[Marxism] Another side of the Berlin Wall
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Tue Nov 24 05:49:00 MST 2009
Another side of the Berlin Wall
By Greg Butterfield
Published Nov 20, 2009 11:10 PM
Twenty years ago, a labor organization was on strike under very difficult
This workers’ organization and its leadership were castigated by the
corporate media. The bosses threatened, cajoled and bribed people to cross
the picket line. Scabs were brought in.
The heads of the international union colluded with the capitalists to
undermine the strike.
Eventually, the strike was lost. But that wasn’t enough for the bosses.
Not satisfied with lowering the workers’ wages and benefits and breaking the
union, they sent their state apparatus after the strike leaders with
accusations of heinous crimes. The former president was driven into exile to
The labor organization in question was Amalgamated Transit Workers Union
Local 1202, which went on strike against behemoth Greyhound Bus Lines in
But everything written above also applies to the German Democratic Republic
–socialist East Germany–and the fall of the Berlin Wall a few months
earlier, in November 1989. Both the capitalist class and some misinformed
progressives have been crowing over the 20th anniversary of that event.
*Picket line means ‘Do Not Cross!’*
Ask anyone who’s been on strike if it is ever okay to cross a picket line,
and you will likely hear a resounding “No!”
The Berlin Wall–so maligned and condemned by war-making imperialists and
hand-wringing liberals alike–was nothing but a picket line on a much larger
The wall was erected in 1961 in response to provocations from U.S.
imperialism and its West German junior partner meant to destroy the attempt
to build socialism in eastern Germany. These provocations included
infiltrating East Berlin with anti-communist agents, military threats, and
bribing specialists whose labor was need by the workers’ state—the so-called
The disgusting myth that the Berlin Wall was erected to destroy the freedom
of Berliners, immortalized in President John F. Kennedy’s famous speech, is
just the opposite of the truth. The capitalist powers wanted to crush the
working class’ freedom to build a society unchained from the profit motive.
The Berlin Wall was a world away from the apartheid wall built by Israel
around Palestinian population centers, the U.S./South Korean military wall
that separates family members from North Korea, or the expanded U.S. wall
against immigrants on the border with Mexico.
What is the difference? Those walls are aimed at repressing the workers and
The Berlin Wall, by contrast, was built in defense of the workers and
*Socialist Germany’s accomplishments*
The GDR wasn’t the product of a classical revolutionary uprising. It was
formed by an alliance of German communist, socialist, and workers’ movements
that had resisted Nazism and survived World War II, and the Soviet Red Army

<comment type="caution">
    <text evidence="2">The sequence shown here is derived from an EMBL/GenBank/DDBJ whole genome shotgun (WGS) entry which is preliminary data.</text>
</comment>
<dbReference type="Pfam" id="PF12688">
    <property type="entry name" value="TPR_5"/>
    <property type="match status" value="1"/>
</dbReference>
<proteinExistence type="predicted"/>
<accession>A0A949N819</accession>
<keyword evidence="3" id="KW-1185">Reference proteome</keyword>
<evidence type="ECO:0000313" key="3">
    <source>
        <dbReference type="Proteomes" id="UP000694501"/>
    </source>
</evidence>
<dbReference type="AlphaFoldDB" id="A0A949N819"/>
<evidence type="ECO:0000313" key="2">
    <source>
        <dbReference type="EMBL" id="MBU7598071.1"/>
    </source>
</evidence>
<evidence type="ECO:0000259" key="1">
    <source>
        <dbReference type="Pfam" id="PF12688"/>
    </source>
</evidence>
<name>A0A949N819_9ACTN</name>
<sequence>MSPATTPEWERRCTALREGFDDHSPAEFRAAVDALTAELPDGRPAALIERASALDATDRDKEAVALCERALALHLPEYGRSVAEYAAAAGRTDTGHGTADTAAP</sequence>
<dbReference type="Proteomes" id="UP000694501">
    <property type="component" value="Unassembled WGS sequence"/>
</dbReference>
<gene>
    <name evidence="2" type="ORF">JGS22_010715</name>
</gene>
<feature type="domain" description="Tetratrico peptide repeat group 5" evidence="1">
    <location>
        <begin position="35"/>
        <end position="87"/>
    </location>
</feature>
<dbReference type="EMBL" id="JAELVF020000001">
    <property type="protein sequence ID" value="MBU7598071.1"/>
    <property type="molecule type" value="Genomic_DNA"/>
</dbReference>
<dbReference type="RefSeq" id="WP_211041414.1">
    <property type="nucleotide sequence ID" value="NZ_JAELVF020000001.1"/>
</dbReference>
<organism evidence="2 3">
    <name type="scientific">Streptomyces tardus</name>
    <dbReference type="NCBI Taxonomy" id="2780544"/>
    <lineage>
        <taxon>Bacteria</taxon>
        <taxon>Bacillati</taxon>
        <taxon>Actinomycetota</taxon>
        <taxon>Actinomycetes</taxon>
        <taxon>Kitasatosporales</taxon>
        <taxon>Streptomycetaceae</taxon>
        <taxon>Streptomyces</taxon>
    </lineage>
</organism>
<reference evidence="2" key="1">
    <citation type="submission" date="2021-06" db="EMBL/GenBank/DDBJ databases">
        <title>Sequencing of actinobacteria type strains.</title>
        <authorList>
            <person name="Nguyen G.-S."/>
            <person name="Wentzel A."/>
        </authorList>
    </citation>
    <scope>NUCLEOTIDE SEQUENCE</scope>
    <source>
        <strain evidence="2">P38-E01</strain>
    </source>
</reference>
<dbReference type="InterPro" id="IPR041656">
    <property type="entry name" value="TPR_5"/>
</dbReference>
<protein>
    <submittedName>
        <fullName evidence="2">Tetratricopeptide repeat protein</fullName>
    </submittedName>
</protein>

that liberated the eastern part of the country, all under the military and
economic pressure of the U.S.-initiated Cold War. It was only established
after U.S. imperialism and their new allies in the vanquished German ruling
class had begun to build up West Germany as a bulwark of aggression against
the USSR and its allies.
In some ways, it was a halfway house of socialism.
But whatever its faults, the GDR was a workers’ state that provided jobs,
housing and health care for all its residents. It provided aid and support,
including military and medical aid, to national liberation movements
throughout the world, including the struggle against apartheid in southern
The GDR provided a safe haven for refugees from fascist terror in countries
like Chile and Argentina. Socialist Germany also provided jobs and education
for guest workers and students from Asia, Africa, and the Middle East–many
of whom were terrorized or driven out by fascist attackers in the early
1990s after reunification with imperialist West Germany.
East Germany was far ahead of any country in the world in
lesbian/gay/bi/trans rights and freedoms. The gay liberation movement as we
know it grew up within the German socialist and communist movements of the
19th and early 20th centuries.
Regarding women’s rights to education, jobs and housing, and especially in
establishing extensive child care, the GDR made enormous strides. Much of
this progress was wiped away when the GDR fell.
The German Democratic Republic had a right to defend its sovereignty from
imperialism, all the more so since the border between East and West Germany
was also the border between the imperialist and the pro-socialist world
Those who cannot or will not defend the right of a workers’ organization to
defend itself—whether it is a union, a resistance movement or a workers’
state—will never be able to carry out a successful revolutionary struggle.
Sincere revolutionaries have to learn this lesson, and it is incumbent on
those of us who lived through those terrible setbacks to help educate new
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Author of The Adam Smith Problem:
Reconciling Human Nature and Society in
The Theory of Moral Sentiments and Wealth of Nations, I. B. Tauris,
London&New York 2007
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